CNET editors' rating:
Flash video is so common that a day without FLV files is
like a day spent in bed: good in theory but unlikely in practice.
Sooner or later you're going to want to save a Flash clip
or file. You'll need a good FLV recorder, like the easy-to-remember
Flv Recorder from StreamingStar Technology. With it, you can
record and view video from a vast and ever-growing world of
Web-based media. It can automatically save, download, capture,
grab, and record FLV video in HTTP protocol as well as Adobe's
proprietary RTMP protocol, which is used for many online Flash
applications. It records multiple video streams simultaneously,
and it sports a built-in FLV media player so you can view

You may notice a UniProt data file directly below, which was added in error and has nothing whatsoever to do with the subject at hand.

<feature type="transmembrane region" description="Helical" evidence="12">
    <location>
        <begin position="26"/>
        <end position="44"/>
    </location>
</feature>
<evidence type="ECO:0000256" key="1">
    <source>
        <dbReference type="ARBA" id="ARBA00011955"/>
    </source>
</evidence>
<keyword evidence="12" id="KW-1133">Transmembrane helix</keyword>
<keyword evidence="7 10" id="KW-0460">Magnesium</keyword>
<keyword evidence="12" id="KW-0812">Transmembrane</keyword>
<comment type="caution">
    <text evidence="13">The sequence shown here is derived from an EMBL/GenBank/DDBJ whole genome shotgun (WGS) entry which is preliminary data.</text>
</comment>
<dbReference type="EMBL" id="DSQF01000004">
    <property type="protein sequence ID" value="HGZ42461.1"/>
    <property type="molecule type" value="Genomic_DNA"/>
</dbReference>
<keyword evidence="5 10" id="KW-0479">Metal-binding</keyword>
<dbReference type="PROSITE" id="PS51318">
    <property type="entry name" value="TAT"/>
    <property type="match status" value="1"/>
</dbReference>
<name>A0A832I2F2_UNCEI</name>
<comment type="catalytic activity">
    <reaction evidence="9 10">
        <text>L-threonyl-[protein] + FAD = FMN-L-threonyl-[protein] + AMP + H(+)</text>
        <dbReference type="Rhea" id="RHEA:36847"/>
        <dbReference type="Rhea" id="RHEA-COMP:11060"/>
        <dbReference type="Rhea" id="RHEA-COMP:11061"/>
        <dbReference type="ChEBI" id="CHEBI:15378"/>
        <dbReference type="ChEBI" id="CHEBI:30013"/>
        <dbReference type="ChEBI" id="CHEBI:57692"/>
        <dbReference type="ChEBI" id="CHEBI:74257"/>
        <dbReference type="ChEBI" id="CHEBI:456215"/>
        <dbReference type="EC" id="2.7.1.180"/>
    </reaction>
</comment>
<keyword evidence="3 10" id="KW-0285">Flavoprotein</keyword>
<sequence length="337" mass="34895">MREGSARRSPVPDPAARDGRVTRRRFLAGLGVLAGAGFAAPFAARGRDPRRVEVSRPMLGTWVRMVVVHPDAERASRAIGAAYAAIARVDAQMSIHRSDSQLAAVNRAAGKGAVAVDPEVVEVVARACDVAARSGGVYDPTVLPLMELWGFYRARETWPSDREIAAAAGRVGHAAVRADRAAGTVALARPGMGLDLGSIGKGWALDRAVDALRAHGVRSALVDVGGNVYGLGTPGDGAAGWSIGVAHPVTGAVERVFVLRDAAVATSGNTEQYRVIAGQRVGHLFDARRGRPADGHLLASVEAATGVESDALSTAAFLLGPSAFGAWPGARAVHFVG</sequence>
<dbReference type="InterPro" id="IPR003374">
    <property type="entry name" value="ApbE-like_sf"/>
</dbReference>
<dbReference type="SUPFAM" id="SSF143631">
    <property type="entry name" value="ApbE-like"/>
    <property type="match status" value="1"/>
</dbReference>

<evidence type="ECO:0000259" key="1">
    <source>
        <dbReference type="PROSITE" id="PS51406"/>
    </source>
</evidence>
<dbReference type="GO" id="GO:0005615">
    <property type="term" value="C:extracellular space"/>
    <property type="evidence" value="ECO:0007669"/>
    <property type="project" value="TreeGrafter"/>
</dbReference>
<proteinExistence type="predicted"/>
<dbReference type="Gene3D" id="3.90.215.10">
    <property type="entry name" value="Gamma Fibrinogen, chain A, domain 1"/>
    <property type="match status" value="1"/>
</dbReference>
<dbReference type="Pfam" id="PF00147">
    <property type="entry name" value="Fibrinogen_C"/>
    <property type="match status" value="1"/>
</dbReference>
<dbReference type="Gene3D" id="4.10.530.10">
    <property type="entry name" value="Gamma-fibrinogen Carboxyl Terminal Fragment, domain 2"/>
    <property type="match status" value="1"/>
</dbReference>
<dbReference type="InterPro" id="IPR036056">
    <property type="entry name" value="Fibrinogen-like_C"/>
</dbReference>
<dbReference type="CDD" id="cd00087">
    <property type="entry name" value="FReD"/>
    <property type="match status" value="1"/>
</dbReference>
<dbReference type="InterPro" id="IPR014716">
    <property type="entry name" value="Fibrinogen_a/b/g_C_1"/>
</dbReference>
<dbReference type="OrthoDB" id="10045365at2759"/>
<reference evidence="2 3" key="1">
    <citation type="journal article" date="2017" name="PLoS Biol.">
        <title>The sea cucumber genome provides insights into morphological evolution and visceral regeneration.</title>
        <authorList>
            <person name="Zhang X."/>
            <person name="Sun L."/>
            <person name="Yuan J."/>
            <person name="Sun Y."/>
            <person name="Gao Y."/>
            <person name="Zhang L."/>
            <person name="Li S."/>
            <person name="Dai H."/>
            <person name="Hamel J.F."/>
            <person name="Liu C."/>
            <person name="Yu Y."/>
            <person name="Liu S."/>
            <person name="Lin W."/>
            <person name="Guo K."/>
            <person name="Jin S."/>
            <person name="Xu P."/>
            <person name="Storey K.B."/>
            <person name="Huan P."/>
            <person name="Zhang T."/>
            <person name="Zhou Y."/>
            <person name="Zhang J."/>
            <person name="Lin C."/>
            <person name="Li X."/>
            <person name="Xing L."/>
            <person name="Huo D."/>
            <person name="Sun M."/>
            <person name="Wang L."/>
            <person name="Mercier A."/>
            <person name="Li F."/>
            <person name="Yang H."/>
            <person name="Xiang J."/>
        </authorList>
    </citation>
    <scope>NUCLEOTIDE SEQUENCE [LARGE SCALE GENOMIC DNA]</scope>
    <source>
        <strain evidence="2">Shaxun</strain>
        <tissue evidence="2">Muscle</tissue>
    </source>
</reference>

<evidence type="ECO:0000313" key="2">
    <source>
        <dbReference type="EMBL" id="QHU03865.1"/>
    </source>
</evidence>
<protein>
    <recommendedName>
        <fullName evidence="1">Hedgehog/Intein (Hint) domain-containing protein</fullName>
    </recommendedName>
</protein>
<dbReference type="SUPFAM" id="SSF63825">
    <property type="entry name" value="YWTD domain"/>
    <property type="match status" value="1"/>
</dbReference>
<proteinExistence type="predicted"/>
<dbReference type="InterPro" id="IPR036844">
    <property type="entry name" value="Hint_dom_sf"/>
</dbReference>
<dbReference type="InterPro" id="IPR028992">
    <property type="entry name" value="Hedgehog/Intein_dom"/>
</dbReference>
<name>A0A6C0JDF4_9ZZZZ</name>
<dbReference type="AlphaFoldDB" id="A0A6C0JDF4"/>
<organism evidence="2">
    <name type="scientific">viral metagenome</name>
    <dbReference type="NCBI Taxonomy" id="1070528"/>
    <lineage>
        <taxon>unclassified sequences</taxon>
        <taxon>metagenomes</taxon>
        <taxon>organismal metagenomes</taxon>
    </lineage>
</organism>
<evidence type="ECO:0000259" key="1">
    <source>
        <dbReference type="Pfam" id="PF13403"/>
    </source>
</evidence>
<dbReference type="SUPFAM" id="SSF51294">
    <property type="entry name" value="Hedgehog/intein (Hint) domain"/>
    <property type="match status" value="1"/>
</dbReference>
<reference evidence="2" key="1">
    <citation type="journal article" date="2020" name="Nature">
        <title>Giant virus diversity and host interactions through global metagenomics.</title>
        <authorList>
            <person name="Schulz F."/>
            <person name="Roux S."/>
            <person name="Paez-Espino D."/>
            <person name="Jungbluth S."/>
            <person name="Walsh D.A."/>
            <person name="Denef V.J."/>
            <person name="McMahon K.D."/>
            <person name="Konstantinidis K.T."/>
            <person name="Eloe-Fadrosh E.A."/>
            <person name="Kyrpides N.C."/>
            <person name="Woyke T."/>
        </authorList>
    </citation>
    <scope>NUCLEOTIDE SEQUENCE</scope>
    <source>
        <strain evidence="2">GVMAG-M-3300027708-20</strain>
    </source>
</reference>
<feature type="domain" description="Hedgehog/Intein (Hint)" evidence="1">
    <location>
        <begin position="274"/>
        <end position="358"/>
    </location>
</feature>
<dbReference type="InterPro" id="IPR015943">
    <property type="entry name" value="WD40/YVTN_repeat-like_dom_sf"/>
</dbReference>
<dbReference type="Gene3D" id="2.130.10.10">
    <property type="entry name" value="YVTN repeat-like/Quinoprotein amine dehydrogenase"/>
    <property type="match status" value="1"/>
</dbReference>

files right away.
The main interface features a sleek, attractive, and well-designed
skin like a media player, befitting its simplicity and versatility.
It's divided into two parts, the recorder and the built-in
FLV player, each dominated by a main display. On the left-hand
side is the recorder's interface: simple but clear buttons
that control all functions and menus, including settings,
the Help file, and links to the developer's Web site, which
offers online assistance. The media player's controls are
common to its type, though it does include a full-screen button.
It displays videos clearly with good resolution and size.
The program's best feature is undoubtedly RTMP compatibility.
We downloaded the free demo version to capture an NBC news
video on the theft of hospital patient's personal information,
then uploaded it to our YouTube page, and embedded it on the
web page with the rest of our Identity Theft videos. Without
FLV Reorder, this would have been virtually impossible.
I tried the demo version of flvrecorder to download a 60 Minutes
CBS news segment. flvrecorder works well.